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Author Topic: PAS & RMAS - plus Riggers  (Read 16533 times)

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capman

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Re: PAS & RMAS - plus Riggers
« Reply #11 on: March 16, 2012, 00:03:54 »
I worked on Hoo Ness Island from 1976 until the dockyard closed. We used to get the trotboat over to the island from the bullsnose to the jetty every morning, usually skippered by a maltese chap called Charley zarraffa.(I think thats how you spell it). Sometimes Harry Shrimplin (Shrimpo) would take us. He had a really dry sense of humour. The summer months were really great over there. If we had overtime on the weekend you could have spectacular views of the annual medway barge match. There was lots of spare time to wander off down the fort if we had just pumped a lighter out . We even built a greenhouse.! I used to operate an RB22 dragline building up the earthworks ready for the next area to be pumped into . Lovely in the summer but freezing in the winter. The heater left a lot to be desired. Sometimes we would be sent down to the slipway at ten-ton to paint the bottom of the dredger after it had been pulled out of the water.That was a messy job but nobody ever seemed to bother you whatever job you was given. I remember when the Endurance came back from the Falklands we moored the dredgers up by the Bulls nose and had an amazing view as she came up the river. Those were the days!

Offline pr1uk

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Re: PAS & RMAS - plus Riggers
« Reply #10 on: March 14, 2012, 07:08:56 »
Lovely photo what year was it taken please


I have it as 1972, as I remember it also appeared in the Dockyard paper "Periscope"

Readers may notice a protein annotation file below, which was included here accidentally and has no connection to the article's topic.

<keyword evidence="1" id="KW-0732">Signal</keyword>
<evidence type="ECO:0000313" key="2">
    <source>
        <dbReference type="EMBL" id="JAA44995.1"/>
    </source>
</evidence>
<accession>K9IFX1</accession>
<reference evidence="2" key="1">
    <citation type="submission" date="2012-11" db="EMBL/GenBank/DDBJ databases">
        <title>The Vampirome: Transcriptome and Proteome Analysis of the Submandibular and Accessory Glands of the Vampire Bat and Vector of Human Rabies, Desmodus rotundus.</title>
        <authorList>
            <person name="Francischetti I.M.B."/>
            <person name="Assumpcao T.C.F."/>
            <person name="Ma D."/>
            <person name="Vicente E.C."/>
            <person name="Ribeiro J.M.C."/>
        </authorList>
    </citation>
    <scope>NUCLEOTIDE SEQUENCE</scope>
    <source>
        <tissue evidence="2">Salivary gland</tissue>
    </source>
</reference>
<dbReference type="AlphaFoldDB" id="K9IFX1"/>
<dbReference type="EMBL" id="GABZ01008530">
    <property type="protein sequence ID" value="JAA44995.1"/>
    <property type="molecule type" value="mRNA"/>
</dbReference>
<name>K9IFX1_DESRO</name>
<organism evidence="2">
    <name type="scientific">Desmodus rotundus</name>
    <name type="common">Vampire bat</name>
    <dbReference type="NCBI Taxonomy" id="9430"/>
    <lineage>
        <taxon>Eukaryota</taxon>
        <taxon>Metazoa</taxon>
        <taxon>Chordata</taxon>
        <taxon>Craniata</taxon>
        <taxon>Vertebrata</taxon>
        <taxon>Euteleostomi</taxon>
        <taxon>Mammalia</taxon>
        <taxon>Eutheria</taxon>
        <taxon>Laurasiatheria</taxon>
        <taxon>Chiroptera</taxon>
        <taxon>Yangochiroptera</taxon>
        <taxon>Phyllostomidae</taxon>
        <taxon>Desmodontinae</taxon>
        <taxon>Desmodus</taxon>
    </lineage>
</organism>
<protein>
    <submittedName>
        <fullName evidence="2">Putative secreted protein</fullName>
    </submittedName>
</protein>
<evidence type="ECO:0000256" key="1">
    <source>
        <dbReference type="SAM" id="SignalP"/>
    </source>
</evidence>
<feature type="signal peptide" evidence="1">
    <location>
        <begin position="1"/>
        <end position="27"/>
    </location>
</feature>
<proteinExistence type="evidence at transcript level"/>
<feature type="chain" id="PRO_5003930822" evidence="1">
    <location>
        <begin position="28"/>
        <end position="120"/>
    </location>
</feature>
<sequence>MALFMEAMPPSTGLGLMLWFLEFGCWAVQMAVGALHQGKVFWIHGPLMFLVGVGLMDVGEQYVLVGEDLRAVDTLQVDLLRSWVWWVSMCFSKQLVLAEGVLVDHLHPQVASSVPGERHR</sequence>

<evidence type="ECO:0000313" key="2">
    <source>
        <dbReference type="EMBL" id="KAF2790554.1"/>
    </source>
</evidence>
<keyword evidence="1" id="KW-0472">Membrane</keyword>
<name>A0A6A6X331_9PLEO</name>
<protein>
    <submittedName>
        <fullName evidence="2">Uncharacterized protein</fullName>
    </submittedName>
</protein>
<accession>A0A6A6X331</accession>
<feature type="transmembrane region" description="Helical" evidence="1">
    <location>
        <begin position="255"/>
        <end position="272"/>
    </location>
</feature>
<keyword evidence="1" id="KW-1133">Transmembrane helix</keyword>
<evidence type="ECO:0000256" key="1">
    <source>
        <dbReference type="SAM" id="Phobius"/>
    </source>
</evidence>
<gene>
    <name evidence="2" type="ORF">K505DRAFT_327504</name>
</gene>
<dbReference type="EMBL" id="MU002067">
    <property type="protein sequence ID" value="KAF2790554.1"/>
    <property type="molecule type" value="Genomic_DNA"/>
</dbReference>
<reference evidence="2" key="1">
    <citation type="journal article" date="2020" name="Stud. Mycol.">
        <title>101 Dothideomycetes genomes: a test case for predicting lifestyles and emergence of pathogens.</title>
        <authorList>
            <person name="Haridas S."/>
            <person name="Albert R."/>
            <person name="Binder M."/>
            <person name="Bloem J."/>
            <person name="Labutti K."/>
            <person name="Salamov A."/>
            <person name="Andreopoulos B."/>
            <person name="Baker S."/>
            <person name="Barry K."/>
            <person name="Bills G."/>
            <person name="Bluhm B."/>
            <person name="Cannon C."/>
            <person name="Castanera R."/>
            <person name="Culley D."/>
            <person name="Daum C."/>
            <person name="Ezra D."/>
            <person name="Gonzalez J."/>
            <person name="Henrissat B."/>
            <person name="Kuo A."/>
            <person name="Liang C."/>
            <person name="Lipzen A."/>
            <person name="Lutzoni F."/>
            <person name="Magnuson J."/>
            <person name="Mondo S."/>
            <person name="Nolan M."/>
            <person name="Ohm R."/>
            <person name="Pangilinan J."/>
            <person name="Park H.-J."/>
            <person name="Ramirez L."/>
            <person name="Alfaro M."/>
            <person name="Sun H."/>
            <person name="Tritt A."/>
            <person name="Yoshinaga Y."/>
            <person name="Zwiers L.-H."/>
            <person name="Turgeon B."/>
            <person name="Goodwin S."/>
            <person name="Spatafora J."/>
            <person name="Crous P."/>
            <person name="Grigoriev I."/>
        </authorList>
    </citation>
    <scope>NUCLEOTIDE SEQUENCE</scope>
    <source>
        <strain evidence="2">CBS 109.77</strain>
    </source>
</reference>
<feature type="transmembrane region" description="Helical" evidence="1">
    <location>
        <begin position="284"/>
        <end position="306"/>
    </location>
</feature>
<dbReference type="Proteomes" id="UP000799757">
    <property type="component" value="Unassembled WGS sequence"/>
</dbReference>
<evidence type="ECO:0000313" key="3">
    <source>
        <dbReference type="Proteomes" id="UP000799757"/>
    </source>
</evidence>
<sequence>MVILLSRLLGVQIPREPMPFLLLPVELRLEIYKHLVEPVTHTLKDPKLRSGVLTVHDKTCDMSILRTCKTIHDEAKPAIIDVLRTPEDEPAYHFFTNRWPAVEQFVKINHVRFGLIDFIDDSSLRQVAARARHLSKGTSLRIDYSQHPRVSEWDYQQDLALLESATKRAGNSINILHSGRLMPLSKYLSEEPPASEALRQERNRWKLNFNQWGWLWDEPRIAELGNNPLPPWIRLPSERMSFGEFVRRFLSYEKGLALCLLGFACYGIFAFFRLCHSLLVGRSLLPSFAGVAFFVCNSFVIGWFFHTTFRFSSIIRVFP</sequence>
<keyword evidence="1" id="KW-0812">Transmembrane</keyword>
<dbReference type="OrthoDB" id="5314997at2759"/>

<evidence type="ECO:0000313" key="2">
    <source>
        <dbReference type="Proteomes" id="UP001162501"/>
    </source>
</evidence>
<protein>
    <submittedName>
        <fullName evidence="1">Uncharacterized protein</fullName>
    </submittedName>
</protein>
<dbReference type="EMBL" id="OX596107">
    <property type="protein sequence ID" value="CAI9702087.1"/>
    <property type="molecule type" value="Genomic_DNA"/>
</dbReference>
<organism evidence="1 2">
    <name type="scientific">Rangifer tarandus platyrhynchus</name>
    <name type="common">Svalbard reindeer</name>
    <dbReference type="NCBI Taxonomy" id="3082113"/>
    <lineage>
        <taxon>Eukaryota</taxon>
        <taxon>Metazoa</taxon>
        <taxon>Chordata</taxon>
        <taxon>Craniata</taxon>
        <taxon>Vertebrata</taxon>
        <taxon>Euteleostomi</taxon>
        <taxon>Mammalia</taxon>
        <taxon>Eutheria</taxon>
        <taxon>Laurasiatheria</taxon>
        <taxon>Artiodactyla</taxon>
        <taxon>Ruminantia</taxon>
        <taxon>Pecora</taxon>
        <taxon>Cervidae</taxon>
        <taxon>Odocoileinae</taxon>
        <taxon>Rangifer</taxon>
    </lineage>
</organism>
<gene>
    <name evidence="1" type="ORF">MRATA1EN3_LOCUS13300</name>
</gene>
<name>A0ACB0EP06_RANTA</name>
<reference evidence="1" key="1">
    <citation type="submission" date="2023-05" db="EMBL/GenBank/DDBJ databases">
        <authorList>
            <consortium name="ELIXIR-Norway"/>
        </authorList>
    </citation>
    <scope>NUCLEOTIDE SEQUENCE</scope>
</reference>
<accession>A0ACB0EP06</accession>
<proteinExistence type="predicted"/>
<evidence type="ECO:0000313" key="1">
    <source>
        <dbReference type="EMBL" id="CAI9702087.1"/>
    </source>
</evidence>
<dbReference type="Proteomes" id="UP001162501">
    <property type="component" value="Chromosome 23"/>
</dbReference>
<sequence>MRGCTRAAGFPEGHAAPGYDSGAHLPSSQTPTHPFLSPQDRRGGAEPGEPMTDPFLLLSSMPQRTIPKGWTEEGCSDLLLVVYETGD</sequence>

((    1972 thank you Lutonman ))
Looking at the photograph i remember Reg directly behind him is the chief supervisor always called flash Harry next to him is Charlie the man giving the clock was Mr Dangerfield the Master Rigger. I recognise other faces but names eluded me as said i was only there a short period then transfered to another department and i was only a semi-skilled labourer and remember Dennis, Trevor and Bob other semi skilled. Other riggers i remember were Peter Monk, Bob and Jock and cant see them there mind you i was for the last period working in the small rigging department on Bulls Nose and as well as splicing we did all ships movements into and out of the locks at Bulls Nose.
To be contented in life you must learn the difference between what you want and what you need
-Peter

Offline Lutonman

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Re: PAS & RMAS - plus Riggers
« Reply #9 on: March 13, 2012, 21:25:01 »
Lovely photo what year was it taken please


I have it as 1972, as I remember it also appeared in the Dockyard paper "Periscope"   

Offline helcion

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Re: PAS & RMAS - plus Riggers
« Reply #8 on: March 12, 2012, 20:04:31 »
Swamp Kiwi    -


Quote
on one occasion knicking a dumb railway hopper to scoot down the line to take a look at Hoo fort.


I was interested to read of your exploits on Hoo Ness Island & would be most interested to know if you have any more memories [or even photos !] of the NG railway on the island ?